‘Law & Order’ Reboot Review: Sam Waterston and Anthony Anderson Are Back on the Case — Dun-Dun

Dick Wolf’s OG procedural returns for its 21st season, but struggles to be bold in the era of micro-aggressions and increasing polarization

Law & Order
Sam Waterston as D.A. Jack McCoy in "Law & Order" (Michael Greenberg/NBC)

Bring back the banter! For those of us who’ve watched countless classic “Law & Order” episodes over its first 20 seasons (1990-2010), the question is whether the 21st — a reboot premiering Thursday after more than a decade off the air — will satisfy fans? With its mix of established cast members and new faces led by the indomitable 81-year-old Sam Waterston as D.A. Jack McCoy, and time-worn format, how can it fail? Dick Wolf’s baby has never jumped the shark and, while this new series doesn’t break new ground, it briskly covers the metropolitan landscape that we love, and sometimes love to hate.

The relaunched season opens with a solid #MeToo episode, “Free Speech,” that would feel at home on “Law and Order: SVU.” A well-known middle-aged Black man served time in prison for multiple rapes, always protesting his innocence. Once released on a technicality, he returns to his wife and, remorseless, prepares to reenter his libido-driven life. Not so fast. He’s the corpse before the cutaway. As the female cop on the scene drily informs her detective partner, “Four to the chest and one to the groin — it doesn’t look like robbery either.”

New detective on the block Frank Cosgrove (“Burn Notice” alum Jeffrey Donovan) makes his flame-thrower white guy entrance with this beauty: “The over-under on this guy was nine months.” He’s an old-school cop struggling to wear the badge in the defund-the-police era where his actions are under greater scrutiny.

Returning to the show and his character Detective Kevin Bernard, Anthony Anderson retorts: “Every victim deserves respect….even the ones that raped 40 women.” In Wolf shorthand, we immediately know these men. They’re two cops in the early, anti-honeymoon phase of their partnerships, which is rocky, suspicious and racially tense. At one point, Bernard tells Cosgrove that they’ve been partners for “two months — that makes us the longest relationship I’ve had in six years.” While the two detectives are still rough around the edges, sometimes overpunching lines, this should smooth out over the long haul. Donovan, who often plays lead in past shows, will have to meld into the character actor ensemble. Anderson, his forehead corrugated with worry, makes a welcome return to drama after his sitcom “blackish.”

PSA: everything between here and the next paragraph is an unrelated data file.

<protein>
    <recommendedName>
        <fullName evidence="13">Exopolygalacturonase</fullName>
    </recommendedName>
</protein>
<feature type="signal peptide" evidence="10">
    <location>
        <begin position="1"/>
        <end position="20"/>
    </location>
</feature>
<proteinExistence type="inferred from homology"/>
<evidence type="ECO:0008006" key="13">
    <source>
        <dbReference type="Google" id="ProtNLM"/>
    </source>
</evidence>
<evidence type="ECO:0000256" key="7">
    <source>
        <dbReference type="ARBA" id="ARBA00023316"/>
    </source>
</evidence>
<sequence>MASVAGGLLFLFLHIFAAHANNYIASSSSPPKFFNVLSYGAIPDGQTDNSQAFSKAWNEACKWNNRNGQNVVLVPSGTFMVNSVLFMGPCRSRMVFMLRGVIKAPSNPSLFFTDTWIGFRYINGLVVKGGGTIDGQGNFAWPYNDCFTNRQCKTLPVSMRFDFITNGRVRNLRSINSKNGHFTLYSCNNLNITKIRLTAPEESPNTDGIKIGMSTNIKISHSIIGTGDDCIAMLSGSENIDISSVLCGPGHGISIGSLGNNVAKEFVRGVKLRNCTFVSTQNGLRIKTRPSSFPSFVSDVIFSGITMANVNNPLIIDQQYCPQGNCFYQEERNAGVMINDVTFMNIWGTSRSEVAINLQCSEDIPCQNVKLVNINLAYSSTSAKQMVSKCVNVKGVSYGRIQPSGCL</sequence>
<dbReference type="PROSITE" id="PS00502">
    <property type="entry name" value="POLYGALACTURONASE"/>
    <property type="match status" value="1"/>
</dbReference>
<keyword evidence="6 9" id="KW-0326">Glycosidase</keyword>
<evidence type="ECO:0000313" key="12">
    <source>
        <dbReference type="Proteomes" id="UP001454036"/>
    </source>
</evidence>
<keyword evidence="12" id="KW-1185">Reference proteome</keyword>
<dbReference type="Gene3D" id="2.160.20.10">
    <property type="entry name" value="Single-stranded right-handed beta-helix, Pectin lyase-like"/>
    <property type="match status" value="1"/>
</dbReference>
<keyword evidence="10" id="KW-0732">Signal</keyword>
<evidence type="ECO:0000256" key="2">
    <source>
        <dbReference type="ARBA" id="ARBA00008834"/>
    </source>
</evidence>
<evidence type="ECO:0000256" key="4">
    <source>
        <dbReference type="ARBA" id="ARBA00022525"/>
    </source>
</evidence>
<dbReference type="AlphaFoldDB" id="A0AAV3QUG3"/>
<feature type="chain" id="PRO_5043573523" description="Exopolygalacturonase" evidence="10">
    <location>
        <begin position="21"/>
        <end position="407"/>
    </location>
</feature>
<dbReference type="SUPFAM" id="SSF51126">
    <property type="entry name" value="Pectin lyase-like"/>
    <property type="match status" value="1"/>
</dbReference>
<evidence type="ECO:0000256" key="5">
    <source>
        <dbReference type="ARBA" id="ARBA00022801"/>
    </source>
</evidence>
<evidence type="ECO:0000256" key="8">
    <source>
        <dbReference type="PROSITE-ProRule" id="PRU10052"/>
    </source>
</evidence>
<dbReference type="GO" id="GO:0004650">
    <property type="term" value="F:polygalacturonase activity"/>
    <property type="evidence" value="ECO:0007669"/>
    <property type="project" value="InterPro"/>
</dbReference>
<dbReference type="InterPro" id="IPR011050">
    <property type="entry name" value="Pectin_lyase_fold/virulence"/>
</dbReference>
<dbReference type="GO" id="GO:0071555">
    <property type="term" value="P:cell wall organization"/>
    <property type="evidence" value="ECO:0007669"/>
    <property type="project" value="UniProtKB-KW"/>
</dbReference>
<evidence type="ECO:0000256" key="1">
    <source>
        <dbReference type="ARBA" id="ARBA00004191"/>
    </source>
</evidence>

On the Order side, Waterston has entered Steven Hill’s D.A. Adam Schiff territory — crotchety, cautious, Solomonic and largely seated. The actor appears frailer of body, his eyes watery, his voice even more pinched – but he’s strong enough to anchor this series, connecting the past and present. While D.A. McCoy has risen since he debuted in 1990, he’s still fighting for justice within the system – and fielding arrogant young newbies who resemble his younger self. Enter Executive Assistant District Attorney Nolan Price (the ever-reliable, boyish Hugh Dancy of “Hannibal” and “Homeland”).

The jury is out on Camryn Manheim as Lt. Kim Dixon, who steps behind the desk where she-boss S. Epatha Merkerson once held discreet phone calls with her cancer doctors while marshaling her force. In the first episode, Manheim serves as a bit of a screenwriter mouthpiece, delivering fail-safe lines like, “I’m not in the mood for politics” to preempt controversy. Odelya Halevi, as A.D.A. Samantha Maroun, looks promising, hovering at the edges until she nails a moving closing argument. 

“Law & Order” has always been a show that captures the New York zeitgeist, and this iteration struggles to be bold in the era of micro-aggressions and increasing polarization. A little like Donovan’s Cosgrove, it’s afraid to be pilloried for speaking incorrectly even while in pursuit of the bad guys.

Leave it to Donovan’s outspoken newcomer to school Dancy’s privileged attorney about what’s essential to the series: “I catch ’em, you cook ’em, that’s how this is supposed to work.” While the premiere remains a little underbaked, if the past is prelude, the show will soon be cooking.

Following the final verdict, the camera cuts from Price descending the courthouse steps to the building’s inscription: “Administration of justice is the firmest pillar of good.” That’s a foundational principle that resonates with a larger audience pulling for the power of the New York courts, on the small screen and the national stage.

 “Law & Order” debuts on NBC on February 24.